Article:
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Domestic Airline Operation in Nigeria. (Posted 16th May, 2003) Tell your friends about this page! Email it to them.

Nigeria has a large topography that is dotted with over 20 airports, five of which are international and the others in the domestic category. With the deregulation of the domestic airline industry, private sector initiative has intensified in the Nigerian civil aviation industry. Presently, there are over 29 airlines plying the domestic route in different service categories ranging from charter cargo service, oil-support service, charter passenger service and scheduled passenger service.

This positive development has led to intense competition among the key airline operators in the industry, especially in the area of value-added services, customer care and safety facilities available. According to statistics made available by the Federal Airport Authority of Nigeria (FAAN) aircraft movement to and from Abuja (for domestic airlines only) in the year 2002 was 32,403 which was 14% higher than the 2001 figure which stood at 27,954. Also passenger movement to and from Abuja for 2001 and 2002 stands at 1,082,981 and 1,334,873 respectively, this show a difference of 19%.

The FAAN statistics further show the 5 most busy airports with the highest passenger movements (for year 2002) in descending order as Murtala Mohammed Airport (Domestic wing), Lagos, Nnamdi Azikiwe Airport, Abuja, Port Harcourt Airport, Mallam Aminu Kano Airport, Kano, and Kaduna Airport with 1,879,164, 1,334,873, 667,422, 194,696 and 146,050 respectively. The 5 airports with the least passenger movements are Ilorin Airport, Akure Airport, Minna Airport, Katsina Airport and Makurdi Airport with 4,910, 1,224, 1,062, 911 and 466 respectively.

In terms of safety, the Nigerian domestic airline operators have enjoyed a spell of accident free periods. But, recent development especially in the last two years have drastically reversed this situation with 2 crashes recorded in early 2001 and May 2002 from EAS Airline alone. Though, in a swift and highly commendable manner the Accident Investigation and Preventive Bureau (AIPB) after concluding its investigation into the crashes revoked EAS Air Operator Certificate (AOC) for negligence and lack of regard for safety conditions. This move ought to serve as a deterrent to other private airline operators. Also, much is expected of the Aviation Ministry in overseeing the affairs of these airlines, though the Ministry has ordered the use of better safety compliant planes like the Boeing 737 airplanes for local routes.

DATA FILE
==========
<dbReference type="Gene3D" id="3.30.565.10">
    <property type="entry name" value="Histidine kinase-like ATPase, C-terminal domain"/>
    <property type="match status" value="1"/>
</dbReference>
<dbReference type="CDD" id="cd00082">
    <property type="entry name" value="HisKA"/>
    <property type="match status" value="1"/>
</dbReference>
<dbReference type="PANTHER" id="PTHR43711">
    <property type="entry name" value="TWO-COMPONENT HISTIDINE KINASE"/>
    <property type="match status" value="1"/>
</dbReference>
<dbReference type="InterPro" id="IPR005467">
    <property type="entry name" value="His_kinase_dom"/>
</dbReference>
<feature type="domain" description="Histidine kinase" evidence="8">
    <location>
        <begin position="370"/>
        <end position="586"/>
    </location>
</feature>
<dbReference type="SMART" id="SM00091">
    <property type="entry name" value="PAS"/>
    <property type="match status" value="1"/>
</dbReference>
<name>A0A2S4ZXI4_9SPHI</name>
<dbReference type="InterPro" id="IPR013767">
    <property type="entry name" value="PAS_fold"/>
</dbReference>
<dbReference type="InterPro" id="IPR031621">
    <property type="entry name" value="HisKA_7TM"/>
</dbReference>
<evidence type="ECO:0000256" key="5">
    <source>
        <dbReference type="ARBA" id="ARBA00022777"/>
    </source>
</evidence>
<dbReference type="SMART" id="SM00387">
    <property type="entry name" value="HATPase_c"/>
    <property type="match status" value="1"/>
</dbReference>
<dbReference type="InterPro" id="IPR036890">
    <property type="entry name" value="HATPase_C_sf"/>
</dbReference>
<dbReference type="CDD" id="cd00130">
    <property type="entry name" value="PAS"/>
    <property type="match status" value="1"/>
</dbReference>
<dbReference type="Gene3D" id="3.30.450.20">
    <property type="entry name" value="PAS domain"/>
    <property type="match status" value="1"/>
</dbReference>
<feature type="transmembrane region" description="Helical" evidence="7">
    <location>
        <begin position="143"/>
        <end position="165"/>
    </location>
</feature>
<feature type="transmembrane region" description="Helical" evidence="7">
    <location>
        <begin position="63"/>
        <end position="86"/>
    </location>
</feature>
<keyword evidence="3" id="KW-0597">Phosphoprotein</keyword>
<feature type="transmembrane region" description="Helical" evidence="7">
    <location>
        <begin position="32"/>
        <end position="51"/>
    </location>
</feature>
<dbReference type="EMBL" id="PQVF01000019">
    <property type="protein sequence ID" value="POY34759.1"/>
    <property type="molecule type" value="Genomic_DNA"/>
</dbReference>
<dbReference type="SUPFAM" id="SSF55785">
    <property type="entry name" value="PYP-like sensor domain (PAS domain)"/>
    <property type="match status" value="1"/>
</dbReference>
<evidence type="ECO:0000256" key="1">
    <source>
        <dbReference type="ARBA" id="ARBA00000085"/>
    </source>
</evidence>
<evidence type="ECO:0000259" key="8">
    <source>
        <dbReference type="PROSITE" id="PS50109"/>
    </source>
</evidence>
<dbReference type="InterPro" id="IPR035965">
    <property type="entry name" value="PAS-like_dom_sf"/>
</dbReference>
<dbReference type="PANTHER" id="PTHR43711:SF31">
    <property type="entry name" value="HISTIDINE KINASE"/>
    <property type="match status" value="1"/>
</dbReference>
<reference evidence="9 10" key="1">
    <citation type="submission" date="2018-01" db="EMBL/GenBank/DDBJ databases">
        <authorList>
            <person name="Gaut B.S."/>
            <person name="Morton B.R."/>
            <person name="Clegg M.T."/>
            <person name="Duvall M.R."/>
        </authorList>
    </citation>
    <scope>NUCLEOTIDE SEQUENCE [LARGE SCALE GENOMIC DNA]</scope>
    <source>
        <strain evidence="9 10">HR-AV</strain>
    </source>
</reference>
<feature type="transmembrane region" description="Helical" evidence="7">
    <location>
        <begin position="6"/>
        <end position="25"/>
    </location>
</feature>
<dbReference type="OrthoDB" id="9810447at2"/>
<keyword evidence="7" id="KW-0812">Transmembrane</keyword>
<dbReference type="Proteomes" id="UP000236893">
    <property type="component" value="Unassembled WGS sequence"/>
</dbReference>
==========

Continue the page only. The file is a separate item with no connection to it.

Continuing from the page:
Stationary aircraft at one of Nigeria's airportsAll these incidents call to question the importance and effectiveness of the 2 key regulatory agencies saddled with the responsibility of monitoring the activity of these airlines. One, the Nigerian Civil Aviation Authority (NCAA), which is responsible for regulating the methods of entry and conduct of air transport business, ensure the safety of aircraft operations, monitor aircraft operating environment and play advisory roles to the Aviation ministry, has much to do.

Based on the recent audit of private airlines in the country conducted by the NCAA as at April 2003, only 29 airlines out of a total of 34 were cleared and were able to retain their Air Operator Certificates (AOC) for the next two years. The successful airlines are: Easy Link Aviation; Chanchangi Airlines; Dormier Aviation Nigeria AIEP (DANA); Pan African Airlines; Aero Contractors Nig. Ltd.; Overland; Bristow Helicopters; Bellview Airlines; Skypower Express Airways; Afrijet; Savannah Airlines; Premium Air Shuttle; Associated Airlines; Chrome Air Service;; Nigeria Airways; Fresh Air Ltd.; and Kabo Air. Others include King Air and Travels Ltd.; ADC Airlines Plc.; Wings Aviation; IRS Airlines; DASAB Airlines, Earth Airlines; Sosoliso Airlines and EAS Airlines (EAS AOC was later revoked by the AIPB for negligence). The affected airlines with their certificates revoked are Air Nigeria, Sky Executive Airlines, Falcon Airlines, Freedom Air Services and Nexus Aviation.

Two, the Nigerian Airspace Management Agency (NAMA) is principally mandated to regulate air traffic control, visual and non-visual aids, aeronautical telecommunication services, and secure safety, efficiency and regularity of air navigation. The agency needs to be more proactive as they determine the fate of planes during take off and landing. Also, there is the need for the agency to acquire state-of-the-art navigational equipment to boost their activity.

Passengers at a lounge at one of Nigeria's airportsThe uniform air tariff of airlines is mainly determined by prevailing maintenance cost of aircrafts like the C and D checks. Although, sometime airlines use their initiative in air tariff. A good example is Albarka Airline when it first started operation; it introduced the lowest tariff for the Lagos-Abuja route which created quite a ripple in the aviation industry. Current airline routes are restricted to Lagos, Abuja, Port Harcourt, Calabar, Owerri, Kano, Kaduna, Maiduguri, and Jos leaving over 10 other routes.

The new vista of democratic experience in Nigeria has created an investors haven. At such the civil aviation industry has opened doors of investment opportunities for both local and foreign business concern interested in investing in training (for pilots, air hostess, ticketing, air navigation etc), engineering and aircraft maintenance, marketing, public relations, tourism, real estate (especially for hotel development), transportation services, consultancy and other auxiliary services not mentioned.

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